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This is really messing with my Analytics. I've previously blocked Semalt with the following code in my .htaccess

SetEnvIfNoCase Via evil-spam-proxy spammer=yes
SetEnvIfNoCase Referer evil-spam-domain.com spammer=yes
SetEnvIfNoCase Referer evil-spam-keyword spammer=yes
SetEnvIfNoCase Via pinappleproxy spammer=yes
SetEnvIfNoCase Referer semalt.com spammer=yes
SetEnvIfNoCase Referer poker spammer=yes

Order allow,deny
Allow from all
Deny from env=spammer

However I don't really know how the code works, it appears to be blocking other bots too (I think) but the code seems a little different for some of them. How can I adapt this to account for rank-checker.online also?

Update

I've updated my .htaccess file with the following code:

# block spam bots

RewriteCond %{HTTP_REFERER} ^http://.*semalt\.com/ [NC,OR]
RewriteCond %{HTTP_REFERER} ^http://.*rank-checker\.online/ [NC,OR]
RewriteCond %{HTTP_REFERER} ^http://.*site-auditor\.online/ [NC,OR]
RewriteCond %{HTTP_REFERER} ^http://.*monetizationking\.net/ [NC,OR]
RewriteCond %{HTTP_REFERER} ^http://.*fix-website-errors\.com/ [NC,OR]
RewriteCond %{HTTP_REFERER} ^http://.*free-video-tool\.com/ [NC]
RewriteRule ^(.*)$ – [F,L]

However I am still getting some bots visiting my analytics. For example today I had a few referrals from monetizationking.net despite it being in my blocked list above.

  • I can't see how that bit of code would reliably block "Semalt" (or any other "evil" bot)? I would have thought you should be checking against User-Agent (although whether that works reliably will be dependent on the bot). – MrWhite Jun 15 '16 at 10:12
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    Many Analytics spammers insert the data without even visiting your site. They just ping Google's trackers directly saying that they visited your site (without actually doing so). It is likely that your .htacces rules will have no effect on the spam whatsoever. – Stephen Ostermiller Jun 15 '16 at 10:33
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This isn't a direct answer to your question but to your problem:

Try a hostname filter on your Analytics account instead. Filter only for your domain. The only situation in which you'll get views without your domain being the hostname is if you're serving content on other domains - such as via an iFrame.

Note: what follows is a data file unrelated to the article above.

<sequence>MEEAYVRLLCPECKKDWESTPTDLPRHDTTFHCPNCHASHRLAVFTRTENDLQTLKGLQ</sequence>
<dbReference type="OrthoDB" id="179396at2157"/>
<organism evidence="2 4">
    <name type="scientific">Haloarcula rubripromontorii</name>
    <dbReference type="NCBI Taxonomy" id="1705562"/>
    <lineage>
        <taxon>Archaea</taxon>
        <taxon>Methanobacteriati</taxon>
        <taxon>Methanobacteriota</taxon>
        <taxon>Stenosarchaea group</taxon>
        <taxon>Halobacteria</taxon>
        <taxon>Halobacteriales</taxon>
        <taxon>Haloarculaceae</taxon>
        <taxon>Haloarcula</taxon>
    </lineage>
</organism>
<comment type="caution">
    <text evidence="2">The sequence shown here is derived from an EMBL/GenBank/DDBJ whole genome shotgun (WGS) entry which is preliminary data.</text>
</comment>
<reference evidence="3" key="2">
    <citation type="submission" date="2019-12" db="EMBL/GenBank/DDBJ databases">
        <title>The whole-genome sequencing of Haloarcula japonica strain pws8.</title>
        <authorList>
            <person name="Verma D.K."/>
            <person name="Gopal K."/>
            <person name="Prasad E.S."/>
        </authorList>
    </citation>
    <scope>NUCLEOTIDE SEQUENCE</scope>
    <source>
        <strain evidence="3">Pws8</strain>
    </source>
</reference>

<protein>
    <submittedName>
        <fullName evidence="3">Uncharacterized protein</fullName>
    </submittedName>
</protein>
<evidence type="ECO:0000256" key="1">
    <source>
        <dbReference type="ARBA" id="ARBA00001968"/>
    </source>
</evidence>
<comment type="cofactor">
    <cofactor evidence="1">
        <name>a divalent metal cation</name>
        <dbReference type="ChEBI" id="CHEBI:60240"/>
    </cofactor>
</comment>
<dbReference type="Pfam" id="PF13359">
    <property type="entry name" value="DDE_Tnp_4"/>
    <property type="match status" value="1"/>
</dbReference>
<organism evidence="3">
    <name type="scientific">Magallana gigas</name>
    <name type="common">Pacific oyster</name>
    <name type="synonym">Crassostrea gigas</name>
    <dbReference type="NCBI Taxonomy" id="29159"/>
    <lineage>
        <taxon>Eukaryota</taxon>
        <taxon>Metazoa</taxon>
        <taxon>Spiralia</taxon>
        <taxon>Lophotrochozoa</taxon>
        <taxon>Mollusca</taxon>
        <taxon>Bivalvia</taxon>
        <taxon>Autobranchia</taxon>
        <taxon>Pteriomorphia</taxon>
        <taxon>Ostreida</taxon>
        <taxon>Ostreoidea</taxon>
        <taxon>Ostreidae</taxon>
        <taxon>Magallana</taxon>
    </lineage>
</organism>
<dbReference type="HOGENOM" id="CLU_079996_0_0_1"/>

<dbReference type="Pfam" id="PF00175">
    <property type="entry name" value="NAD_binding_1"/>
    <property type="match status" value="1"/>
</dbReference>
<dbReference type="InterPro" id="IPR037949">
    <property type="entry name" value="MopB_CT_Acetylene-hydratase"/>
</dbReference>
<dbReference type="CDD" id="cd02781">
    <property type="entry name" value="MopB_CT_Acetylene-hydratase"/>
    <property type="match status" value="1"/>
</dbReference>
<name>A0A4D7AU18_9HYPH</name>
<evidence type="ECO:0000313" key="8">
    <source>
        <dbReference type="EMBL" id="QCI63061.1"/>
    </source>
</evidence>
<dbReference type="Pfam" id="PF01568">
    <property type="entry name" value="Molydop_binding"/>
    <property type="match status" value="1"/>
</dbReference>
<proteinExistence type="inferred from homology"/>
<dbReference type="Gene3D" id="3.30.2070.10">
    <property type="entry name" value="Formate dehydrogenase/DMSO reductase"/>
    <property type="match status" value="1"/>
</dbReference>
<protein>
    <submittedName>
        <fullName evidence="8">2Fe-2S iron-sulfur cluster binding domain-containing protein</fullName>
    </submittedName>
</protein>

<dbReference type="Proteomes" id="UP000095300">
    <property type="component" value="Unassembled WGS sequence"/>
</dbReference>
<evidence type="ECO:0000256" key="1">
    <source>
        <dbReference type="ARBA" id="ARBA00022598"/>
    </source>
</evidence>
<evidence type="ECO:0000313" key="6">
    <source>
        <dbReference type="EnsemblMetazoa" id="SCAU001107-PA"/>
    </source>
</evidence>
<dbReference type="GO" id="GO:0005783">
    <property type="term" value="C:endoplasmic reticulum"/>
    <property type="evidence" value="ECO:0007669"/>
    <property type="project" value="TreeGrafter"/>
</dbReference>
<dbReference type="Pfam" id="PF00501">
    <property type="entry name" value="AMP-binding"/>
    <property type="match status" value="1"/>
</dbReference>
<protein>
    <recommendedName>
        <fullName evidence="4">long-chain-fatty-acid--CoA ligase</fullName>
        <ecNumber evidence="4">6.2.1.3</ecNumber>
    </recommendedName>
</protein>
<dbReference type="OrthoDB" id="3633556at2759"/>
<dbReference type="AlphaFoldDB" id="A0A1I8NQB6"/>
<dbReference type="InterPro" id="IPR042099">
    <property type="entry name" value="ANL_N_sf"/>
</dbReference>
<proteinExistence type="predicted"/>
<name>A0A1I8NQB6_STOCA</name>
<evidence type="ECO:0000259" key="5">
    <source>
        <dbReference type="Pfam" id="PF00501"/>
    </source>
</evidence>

When it comes to crawlers, there's many techniques. I block 'mozilla compatible user agent' as a user agent as a lazy option. You can also match lists, for example: http://help.analyticsedge.com/spam-filter/definitive-guide-to-removing-google-analytics-spam/

2

I've started using the following code:

RewriteCond %{HTTP_REFERER} ^http://.*[bad_referrer]\.com/ [NC]
RewriteRule ^(.*)$ – [F,L]

This looks for the referrer, in your case semalt.com, and creates a bad request. If you want to add more conditions use [NC,OR] until you get to the last item.

If mod_rewrite isn't available, this technique will not work.

You can also find more information on the Apache Docs.

Edit: For blocking semalt, you would do the following, replacing the [bad_referrer] text with the domain you want to block.

RewriteCond %{HTTP_REFERER} ^http://.*semalt\.com/ [NC]
  • thanks! how do I word the bad_referrer bit? do I keep the asterisk in there and have the URL after it? – Pel Jul 4 '16 at 13:35
  • @pealo86 I've updated the answer. – Greg McMullen Jul 5 '16 at 12:18
  • thanks, I still seem to be having visits from some however. I will update my question with my updated code now – Pel Jul 13 '16 at 13:46
  • @pealo86 add "OR" to everything but the last entry. Should read [NC,OR] – Greg McMullen Jul 30 '16 at 23:58
  • thanks but that still doesn't seem to work unfortunately :( I've updated the code in my question, does everything look in order? Also I've only just noticed some comments on my question saying that my method will most likely have no effect on spam bots? – Pel Aug 28 '16 at 12:55

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